The refuge's piney woods, bayous, and marshes are a haven for wildlife and a great place to enjoy the outdoors. Hunting, fishing, hiking, paddling, bird watching, nature photography, guided tours, and educational programs are ways you can enjoy the refuge. The Bayou Lacombe Visitor Center in Lacombe is a gateway to exploring the Southeast Louisiana Refuges, with exhibits, maps and a nature store.
Location and Contact Information
Big Branch Marsh National Wildlife Refuge, established in 1994, is located along the north shore of Lake Pontchartrain between the towns of Mandeville and Slidell, in St. Tammany Parish, Louisiana. Refuge habitats include lake shoreline, near shore grass beds, freshwater and intermediate marsh, bald cypress-tupelo forest, bayous, hardwood forest hammocks, and long-leaf pine savannah. These habitats support freshwater and marine fish, shorebirds, wading birds, seventeen species of wintering migratory waterfowl, neotropical songbird migrants, and the endangered red-cockaded woodpecker.
Bayou Lacombe Center, the headquarters for Southeast Louisiana National Wildlife Refuges, sits on 110 acres along Bayou Lacombe. Once a horticultural attraction called Bayou Gardens, today the site hosts administrative offices for nine southeast Louisiana refuges, easy walking trails, and a Visitor Center. To reach our headquarters and visitor center from I-12, take Exit 74 and travel two miles south. From Hwy 190, we are located just north of the traffic circle at the intersection of Highways 434 and 190. *Please note- the Visitor Center is currently closed due to an abundance of caution in order to protect public health due to Covid-19 concerns.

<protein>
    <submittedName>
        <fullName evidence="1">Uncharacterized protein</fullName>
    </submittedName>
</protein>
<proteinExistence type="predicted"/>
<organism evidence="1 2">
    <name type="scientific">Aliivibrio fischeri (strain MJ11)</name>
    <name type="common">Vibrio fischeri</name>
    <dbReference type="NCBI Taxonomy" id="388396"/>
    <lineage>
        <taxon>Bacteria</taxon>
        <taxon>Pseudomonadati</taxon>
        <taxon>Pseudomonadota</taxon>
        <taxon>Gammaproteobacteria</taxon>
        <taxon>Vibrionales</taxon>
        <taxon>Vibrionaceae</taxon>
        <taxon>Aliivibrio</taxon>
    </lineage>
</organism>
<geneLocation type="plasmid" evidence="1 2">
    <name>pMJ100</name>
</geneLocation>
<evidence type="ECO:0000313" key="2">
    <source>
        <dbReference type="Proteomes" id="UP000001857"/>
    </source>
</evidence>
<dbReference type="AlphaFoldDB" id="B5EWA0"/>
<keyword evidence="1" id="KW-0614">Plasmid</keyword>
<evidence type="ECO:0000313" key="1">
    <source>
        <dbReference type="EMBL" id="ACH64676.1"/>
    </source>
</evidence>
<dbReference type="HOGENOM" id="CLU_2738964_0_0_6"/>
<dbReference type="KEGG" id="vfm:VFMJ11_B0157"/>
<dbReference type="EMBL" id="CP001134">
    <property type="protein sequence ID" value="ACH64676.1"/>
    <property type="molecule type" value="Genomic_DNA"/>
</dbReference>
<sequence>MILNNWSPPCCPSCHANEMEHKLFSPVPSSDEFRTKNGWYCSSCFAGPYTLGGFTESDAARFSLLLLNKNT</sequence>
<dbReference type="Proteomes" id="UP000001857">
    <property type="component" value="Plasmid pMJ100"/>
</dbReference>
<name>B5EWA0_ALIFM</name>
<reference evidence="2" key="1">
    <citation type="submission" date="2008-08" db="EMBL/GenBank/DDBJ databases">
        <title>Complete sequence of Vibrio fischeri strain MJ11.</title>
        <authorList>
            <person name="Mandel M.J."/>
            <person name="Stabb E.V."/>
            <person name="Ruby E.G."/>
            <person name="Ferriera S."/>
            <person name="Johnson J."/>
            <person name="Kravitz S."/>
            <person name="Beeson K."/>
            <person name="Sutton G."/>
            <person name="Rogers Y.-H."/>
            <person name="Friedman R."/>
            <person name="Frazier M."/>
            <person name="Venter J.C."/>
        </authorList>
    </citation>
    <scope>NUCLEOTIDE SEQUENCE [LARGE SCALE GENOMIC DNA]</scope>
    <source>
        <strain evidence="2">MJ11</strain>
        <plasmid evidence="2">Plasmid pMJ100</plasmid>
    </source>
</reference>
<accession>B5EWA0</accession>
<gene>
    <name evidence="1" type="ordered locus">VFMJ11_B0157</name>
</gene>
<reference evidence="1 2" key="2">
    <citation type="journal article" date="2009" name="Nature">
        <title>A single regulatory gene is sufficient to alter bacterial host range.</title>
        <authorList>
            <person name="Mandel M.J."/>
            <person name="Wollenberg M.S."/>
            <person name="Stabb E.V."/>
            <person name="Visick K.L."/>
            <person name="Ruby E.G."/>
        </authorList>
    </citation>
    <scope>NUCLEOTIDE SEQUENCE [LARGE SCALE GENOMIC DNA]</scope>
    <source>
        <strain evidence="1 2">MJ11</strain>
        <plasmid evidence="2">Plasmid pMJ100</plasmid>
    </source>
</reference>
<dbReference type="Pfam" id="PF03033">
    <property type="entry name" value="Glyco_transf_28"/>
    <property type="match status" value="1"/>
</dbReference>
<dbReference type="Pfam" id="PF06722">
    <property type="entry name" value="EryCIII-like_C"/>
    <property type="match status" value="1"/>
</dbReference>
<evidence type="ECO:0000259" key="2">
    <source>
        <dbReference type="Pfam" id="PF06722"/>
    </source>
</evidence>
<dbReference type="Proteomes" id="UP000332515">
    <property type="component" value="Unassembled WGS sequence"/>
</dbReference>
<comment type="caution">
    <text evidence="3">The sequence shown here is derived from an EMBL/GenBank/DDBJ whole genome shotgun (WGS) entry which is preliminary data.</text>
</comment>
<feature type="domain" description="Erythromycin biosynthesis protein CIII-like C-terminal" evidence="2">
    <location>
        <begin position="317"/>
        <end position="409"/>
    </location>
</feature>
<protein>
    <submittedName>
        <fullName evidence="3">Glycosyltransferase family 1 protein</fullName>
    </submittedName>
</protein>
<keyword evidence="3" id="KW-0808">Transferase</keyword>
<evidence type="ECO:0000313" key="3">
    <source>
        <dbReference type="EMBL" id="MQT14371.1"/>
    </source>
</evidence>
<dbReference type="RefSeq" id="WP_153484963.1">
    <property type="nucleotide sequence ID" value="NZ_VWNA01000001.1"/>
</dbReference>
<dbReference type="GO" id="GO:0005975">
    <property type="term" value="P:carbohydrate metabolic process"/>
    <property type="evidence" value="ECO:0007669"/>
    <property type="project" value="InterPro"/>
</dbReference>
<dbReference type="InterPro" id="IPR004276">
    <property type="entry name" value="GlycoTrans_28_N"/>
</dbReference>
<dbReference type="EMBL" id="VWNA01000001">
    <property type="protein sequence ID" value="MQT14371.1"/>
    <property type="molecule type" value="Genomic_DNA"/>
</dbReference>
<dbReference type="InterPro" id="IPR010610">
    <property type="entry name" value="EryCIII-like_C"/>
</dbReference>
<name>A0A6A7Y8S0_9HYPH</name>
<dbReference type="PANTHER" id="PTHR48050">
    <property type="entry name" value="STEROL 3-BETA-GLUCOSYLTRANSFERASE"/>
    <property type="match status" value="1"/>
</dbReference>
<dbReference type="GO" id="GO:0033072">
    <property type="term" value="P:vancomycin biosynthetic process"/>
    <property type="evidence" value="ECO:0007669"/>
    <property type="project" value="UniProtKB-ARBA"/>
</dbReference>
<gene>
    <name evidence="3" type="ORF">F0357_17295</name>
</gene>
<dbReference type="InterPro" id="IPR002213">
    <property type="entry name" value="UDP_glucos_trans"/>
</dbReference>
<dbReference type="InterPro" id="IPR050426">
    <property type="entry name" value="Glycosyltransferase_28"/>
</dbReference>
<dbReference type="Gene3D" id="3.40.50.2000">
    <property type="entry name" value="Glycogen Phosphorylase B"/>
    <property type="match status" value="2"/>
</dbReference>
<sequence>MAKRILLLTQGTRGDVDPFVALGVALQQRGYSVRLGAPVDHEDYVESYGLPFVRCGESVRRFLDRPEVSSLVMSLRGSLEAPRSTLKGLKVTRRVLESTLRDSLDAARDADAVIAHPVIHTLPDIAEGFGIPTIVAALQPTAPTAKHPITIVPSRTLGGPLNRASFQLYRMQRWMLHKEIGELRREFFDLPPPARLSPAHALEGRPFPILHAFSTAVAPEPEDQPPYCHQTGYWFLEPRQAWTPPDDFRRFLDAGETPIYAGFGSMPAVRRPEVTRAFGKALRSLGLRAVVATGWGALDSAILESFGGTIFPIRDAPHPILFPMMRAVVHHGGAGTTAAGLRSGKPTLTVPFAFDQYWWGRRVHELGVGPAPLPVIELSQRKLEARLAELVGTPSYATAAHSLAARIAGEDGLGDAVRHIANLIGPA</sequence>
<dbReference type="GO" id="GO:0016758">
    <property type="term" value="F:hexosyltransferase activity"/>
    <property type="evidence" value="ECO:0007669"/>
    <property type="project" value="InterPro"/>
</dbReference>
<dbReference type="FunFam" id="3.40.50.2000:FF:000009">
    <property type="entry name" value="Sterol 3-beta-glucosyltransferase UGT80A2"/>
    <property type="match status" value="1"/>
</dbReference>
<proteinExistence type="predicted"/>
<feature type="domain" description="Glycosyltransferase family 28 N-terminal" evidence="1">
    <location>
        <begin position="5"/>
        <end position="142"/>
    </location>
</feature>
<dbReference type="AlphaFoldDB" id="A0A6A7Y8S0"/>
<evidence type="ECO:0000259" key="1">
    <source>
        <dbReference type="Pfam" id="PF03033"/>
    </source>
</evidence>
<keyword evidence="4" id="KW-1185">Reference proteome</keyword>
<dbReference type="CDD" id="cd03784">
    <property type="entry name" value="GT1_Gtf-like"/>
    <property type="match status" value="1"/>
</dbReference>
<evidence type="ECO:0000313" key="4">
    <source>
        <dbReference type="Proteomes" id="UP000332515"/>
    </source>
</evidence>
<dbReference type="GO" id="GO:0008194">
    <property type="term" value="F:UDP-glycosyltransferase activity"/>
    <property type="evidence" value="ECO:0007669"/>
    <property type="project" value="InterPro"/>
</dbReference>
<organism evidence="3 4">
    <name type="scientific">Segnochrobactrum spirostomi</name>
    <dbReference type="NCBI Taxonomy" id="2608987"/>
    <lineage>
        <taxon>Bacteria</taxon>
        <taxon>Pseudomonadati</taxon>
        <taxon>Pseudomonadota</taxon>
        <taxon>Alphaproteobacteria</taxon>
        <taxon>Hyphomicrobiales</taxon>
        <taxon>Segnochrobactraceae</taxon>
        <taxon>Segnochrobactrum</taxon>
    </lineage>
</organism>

From self-guided interpretive trails to ranger-led programs, we'll help you learn more about the wildlife and habitat of the refuge. Follow us on Facebook to get notice of our upcoming tours and interpretive programs.
What We Do
Wildlife conservation is at the heart of what we do. It drives the work we do on lands and waters managed within the National Wildlife Refuge System, from the purposes for which a refuge is established, to the recreational activities offered, to the resource management tools used. Using conservation best practices, the Refuge System manages Service lands and waters to help ensure the survival of native wildlife species.
Big Branch Marsh National Wildlife Refuge has over 18,000 acres of marsh, offshore grass beds, hardwood hammocks, and pine flatwood forests. The marshes provide habitat for shorebirds and waterfowl, serve as critical spawning and nursery habitat for fresh and saltwater fish. Upland habitat on the refuge provides a stopover for neotropical songbirds and habitat for the federally threatened red-cockaded woodpecker.
Projects and Research
The refuge conducts independent research and works with a number of universities, other government organizations and citizen science projects to conduct research on the refuge. These studies improve our understanding of the natural world and evaluate the effectiveness of our management practices.